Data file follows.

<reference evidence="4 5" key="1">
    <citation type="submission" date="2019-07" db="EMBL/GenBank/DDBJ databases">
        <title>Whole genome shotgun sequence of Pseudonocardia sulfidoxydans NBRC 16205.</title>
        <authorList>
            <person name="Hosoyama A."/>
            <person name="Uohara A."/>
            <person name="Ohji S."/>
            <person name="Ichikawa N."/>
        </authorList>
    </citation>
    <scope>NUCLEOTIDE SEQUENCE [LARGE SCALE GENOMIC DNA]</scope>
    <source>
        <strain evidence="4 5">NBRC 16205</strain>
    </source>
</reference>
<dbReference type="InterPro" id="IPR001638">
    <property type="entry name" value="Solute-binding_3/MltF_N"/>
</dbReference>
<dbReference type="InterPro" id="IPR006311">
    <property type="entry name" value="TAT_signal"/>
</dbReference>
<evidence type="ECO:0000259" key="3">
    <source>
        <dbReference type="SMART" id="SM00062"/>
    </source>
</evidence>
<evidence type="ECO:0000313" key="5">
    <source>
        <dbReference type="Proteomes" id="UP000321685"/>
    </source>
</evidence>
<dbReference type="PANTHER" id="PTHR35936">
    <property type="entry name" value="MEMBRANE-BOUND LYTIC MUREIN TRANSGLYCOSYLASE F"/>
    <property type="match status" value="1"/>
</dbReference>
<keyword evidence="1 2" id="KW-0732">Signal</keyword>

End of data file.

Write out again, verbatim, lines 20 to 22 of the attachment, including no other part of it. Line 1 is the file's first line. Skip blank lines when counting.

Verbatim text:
    <property type="entry name" value="TAT_signal"/>
</dbReference>
<evidence type="ECO:0000259" key="3">